TV

Amazon making beautiful music with ‘Mozart in the Jungle’

Gael Garcia Bernal stars as Rodrigo in “Mozart in the Jungle,” now streaming on Amazon. The second season of the series will feature many notable classical music stars, including conductor Gustavo Dudamel and Lang Lang.
Gael Garcia Bernal stars as Rodrigo in “Mozart in the Jungle,” now streaming on Amazon. The second season of the series will feature many notable classical music stars, including conductor Gustavo Dudamel and Lang Lang. Amazon Studios

Among the many pluses of television shows being created for streaming services such as Amazon is that the companies aren’t afraid to take chances. A great example can be seen in the second season of the Amazon original series “Mozart in the Jungle,” which debuted this week on the service.

This is a series based on the critically acclaimed memoir by Blair Tindall about conquering the symphony world of New York City. While the networks are making shows about goofy doctors, crime scene investigators and people willing to eat a bug to make money, services such as Amazon are respecting the intelligence of the audience.

And because of that, they are attracting top talent. Classical music luminaries who will make an appearance this year include: conductor Gustavo Dudamel, music and artistic director of the Los Angeles Philharmonic; concert pianist Lang Lang; classical pianist Emanuel Ax; New York Philharmonic music director and conductor Alan Gilbert; and opera composer and conductor Anton Coppola. The cast of “Mozart in the Jungle” includes Gael Garcia Bernal, Lola Kirke, Gretchen Mol, Dermot Mulroney, Esai Morales, Malcolm McDowell and Bernadette Peters.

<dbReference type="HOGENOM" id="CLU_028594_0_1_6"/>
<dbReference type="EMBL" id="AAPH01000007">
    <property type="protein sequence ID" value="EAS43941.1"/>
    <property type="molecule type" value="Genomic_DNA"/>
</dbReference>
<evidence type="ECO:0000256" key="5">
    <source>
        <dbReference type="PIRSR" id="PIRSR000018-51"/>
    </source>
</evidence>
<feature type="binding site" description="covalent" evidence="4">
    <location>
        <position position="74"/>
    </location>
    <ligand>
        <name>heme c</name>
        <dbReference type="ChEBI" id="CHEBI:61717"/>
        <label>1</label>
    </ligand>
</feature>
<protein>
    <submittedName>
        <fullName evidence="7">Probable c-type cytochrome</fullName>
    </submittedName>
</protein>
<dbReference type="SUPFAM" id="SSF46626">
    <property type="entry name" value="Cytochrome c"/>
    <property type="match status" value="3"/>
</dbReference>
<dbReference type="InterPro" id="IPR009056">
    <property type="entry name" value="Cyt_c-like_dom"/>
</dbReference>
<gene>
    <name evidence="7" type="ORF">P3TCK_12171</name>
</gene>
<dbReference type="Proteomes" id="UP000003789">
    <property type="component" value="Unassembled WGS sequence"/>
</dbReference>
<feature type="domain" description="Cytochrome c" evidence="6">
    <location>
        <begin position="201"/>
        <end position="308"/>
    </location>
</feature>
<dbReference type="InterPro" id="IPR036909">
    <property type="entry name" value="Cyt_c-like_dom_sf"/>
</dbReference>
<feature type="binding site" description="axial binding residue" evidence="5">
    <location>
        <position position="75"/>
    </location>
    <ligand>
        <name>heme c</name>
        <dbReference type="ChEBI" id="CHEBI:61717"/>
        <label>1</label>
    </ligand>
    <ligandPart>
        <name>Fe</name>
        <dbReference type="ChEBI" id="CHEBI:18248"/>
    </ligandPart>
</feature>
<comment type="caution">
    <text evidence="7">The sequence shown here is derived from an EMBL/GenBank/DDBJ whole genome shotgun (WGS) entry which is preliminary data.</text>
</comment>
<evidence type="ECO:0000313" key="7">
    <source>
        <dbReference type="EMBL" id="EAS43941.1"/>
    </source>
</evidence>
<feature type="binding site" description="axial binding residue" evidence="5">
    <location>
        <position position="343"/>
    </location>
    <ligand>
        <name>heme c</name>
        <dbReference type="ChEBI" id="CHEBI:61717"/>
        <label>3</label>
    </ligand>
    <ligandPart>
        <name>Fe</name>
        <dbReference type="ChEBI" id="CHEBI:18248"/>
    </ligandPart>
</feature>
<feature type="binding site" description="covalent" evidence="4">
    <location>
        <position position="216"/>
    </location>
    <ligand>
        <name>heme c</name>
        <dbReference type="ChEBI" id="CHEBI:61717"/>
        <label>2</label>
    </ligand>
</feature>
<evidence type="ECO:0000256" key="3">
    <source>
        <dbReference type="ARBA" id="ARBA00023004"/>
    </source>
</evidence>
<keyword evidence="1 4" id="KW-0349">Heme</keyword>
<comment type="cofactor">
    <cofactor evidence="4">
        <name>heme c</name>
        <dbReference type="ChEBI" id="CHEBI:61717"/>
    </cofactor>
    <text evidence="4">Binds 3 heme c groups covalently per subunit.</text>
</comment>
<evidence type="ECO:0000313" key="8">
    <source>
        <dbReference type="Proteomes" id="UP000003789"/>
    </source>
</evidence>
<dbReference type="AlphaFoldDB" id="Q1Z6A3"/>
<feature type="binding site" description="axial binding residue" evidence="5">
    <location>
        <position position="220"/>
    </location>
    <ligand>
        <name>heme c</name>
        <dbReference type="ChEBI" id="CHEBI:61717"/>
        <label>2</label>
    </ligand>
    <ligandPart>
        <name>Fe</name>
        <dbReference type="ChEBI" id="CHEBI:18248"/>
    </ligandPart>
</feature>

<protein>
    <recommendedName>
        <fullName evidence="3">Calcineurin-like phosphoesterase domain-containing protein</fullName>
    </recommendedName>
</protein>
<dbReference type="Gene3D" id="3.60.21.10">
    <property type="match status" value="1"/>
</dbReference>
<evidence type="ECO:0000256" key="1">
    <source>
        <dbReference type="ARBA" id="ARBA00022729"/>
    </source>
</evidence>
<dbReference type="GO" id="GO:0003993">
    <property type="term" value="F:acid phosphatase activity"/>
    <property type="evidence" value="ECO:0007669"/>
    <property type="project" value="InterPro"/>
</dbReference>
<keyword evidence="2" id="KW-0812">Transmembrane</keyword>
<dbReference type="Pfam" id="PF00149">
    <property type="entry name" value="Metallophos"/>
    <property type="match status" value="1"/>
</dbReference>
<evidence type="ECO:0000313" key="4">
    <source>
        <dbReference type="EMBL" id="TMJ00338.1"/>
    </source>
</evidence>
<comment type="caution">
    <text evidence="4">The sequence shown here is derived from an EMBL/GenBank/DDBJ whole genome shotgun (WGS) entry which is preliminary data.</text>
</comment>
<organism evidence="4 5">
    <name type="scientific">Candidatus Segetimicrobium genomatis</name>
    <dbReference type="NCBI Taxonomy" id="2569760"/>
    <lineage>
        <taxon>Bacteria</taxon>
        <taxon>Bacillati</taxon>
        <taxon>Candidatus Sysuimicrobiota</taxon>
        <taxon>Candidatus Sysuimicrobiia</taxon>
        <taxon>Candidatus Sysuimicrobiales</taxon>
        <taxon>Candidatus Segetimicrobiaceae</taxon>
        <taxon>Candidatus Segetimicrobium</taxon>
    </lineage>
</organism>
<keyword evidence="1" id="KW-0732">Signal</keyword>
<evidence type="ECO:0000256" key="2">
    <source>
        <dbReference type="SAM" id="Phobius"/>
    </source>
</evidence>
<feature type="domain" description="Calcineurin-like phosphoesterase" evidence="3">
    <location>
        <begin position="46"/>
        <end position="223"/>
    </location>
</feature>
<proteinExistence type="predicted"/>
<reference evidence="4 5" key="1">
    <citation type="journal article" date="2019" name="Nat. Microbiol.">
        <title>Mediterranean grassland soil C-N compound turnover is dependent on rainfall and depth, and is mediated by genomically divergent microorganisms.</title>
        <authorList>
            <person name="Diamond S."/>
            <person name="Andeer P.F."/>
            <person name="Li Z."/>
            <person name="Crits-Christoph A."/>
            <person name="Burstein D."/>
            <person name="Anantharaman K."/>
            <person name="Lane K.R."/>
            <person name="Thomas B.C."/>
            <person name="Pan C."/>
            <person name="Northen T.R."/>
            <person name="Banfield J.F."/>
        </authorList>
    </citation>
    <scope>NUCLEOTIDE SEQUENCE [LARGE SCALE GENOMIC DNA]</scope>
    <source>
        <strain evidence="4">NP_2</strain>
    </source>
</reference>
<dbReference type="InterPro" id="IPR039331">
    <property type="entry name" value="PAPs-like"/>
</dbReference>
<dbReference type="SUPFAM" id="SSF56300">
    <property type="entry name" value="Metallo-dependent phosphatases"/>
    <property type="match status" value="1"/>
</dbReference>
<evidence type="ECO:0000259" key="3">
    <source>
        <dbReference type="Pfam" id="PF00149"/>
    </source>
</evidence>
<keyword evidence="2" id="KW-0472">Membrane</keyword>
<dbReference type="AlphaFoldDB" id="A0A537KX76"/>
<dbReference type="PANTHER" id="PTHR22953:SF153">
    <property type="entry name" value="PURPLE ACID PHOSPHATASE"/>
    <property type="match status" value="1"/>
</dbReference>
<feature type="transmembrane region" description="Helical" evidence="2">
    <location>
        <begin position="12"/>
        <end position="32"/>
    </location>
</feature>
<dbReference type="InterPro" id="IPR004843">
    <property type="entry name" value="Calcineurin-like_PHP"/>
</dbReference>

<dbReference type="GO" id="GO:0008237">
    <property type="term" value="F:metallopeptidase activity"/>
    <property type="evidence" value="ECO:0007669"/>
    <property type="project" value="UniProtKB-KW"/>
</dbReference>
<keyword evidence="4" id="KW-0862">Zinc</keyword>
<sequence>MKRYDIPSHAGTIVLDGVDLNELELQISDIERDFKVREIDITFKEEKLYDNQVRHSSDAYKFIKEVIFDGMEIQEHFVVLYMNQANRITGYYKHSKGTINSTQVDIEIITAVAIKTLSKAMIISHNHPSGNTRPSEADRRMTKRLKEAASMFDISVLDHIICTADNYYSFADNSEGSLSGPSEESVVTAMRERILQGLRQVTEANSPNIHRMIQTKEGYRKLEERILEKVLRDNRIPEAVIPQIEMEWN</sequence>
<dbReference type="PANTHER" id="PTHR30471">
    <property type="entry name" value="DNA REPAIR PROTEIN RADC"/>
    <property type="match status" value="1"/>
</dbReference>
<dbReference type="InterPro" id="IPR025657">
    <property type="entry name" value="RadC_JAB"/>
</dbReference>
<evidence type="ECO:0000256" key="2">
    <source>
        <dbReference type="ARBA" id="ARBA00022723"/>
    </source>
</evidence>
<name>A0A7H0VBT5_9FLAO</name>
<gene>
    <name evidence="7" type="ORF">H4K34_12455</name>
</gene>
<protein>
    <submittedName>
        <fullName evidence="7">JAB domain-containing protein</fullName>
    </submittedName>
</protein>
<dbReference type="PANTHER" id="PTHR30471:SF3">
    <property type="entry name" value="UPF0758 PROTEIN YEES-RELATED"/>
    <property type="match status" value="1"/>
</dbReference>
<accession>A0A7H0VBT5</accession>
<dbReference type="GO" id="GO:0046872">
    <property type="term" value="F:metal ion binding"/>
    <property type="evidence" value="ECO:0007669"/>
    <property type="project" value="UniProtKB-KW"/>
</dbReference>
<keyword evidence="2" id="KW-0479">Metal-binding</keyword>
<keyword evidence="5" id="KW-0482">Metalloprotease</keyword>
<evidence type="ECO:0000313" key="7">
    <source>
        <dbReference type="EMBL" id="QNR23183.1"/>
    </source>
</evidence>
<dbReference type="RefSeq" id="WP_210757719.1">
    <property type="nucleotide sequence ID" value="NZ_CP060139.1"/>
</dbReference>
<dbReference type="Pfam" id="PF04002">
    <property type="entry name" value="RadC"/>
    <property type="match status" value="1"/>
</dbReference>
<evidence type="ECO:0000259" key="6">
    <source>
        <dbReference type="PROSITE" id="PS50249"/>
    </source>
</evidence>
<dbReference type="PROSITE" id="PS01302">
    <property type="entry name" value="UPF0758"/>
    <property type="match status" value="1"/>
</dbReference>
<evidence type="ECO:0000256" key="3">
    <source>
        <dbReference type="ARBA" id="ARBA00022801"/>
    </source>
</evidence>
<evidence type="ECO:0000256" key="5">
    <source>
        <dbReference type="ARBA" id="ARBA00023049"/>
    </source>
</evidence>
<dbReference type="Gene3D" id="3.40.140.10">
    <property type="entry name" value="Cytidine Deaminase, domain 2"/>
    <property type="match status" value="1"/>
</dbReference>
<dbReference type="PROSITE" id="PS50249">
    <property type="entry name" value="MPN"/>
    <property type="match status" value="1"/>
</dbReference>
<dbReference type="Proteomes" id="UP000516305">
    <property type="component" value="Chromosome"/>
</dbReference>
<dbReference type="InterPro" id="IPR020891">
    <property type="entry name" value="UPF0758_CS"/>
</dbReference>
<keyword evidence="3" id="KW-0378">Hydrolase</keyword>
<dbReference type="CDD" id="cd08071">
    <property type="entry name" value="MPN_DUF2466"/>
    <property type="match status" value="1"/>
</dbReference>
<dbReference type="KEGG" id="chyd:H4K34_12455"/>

Peters helps create a link between the fictional symphony world and the one in which she really works when she’s not involved with a Broadway show.

“I’m familiar only in respect to that I sing with them a lot. And I’m aware that it’s perilous as far as keeping them alive and raising money. And also, their rules, they have a lot of rules,” Peters says. “When you’re in a Broadway show, it’s a family. … And I’m not quite sure how the symphony world compares a lot to the Broadway world in that respect. I’m learning as I go along.”

What Peters will get to learn in the 10-episode second season is that despite months of practice, the orchestra’s growth has stalled since Rodrigo’s triumphant debut as maestro. An upcoming Latin America tour, a potential labor strike and illicit romances hang over the symphony.

Director and executive producer Paul Weitz explains that one big theme in the second season is how to keep a really disparate family together under all sorts of stress.

“Malcolm and Gael’s characters were kind of natural adversaries last year. But where we start this year is Malcolm’s character is kind of a defender of his. But nonetheless, there are things which are driving wedges between them,” Weitz says. “Also, we’re dealing with there’s a labor dispute happening, and as in these cases, some people are firebrands. Some people don’t want to rock the boat.”

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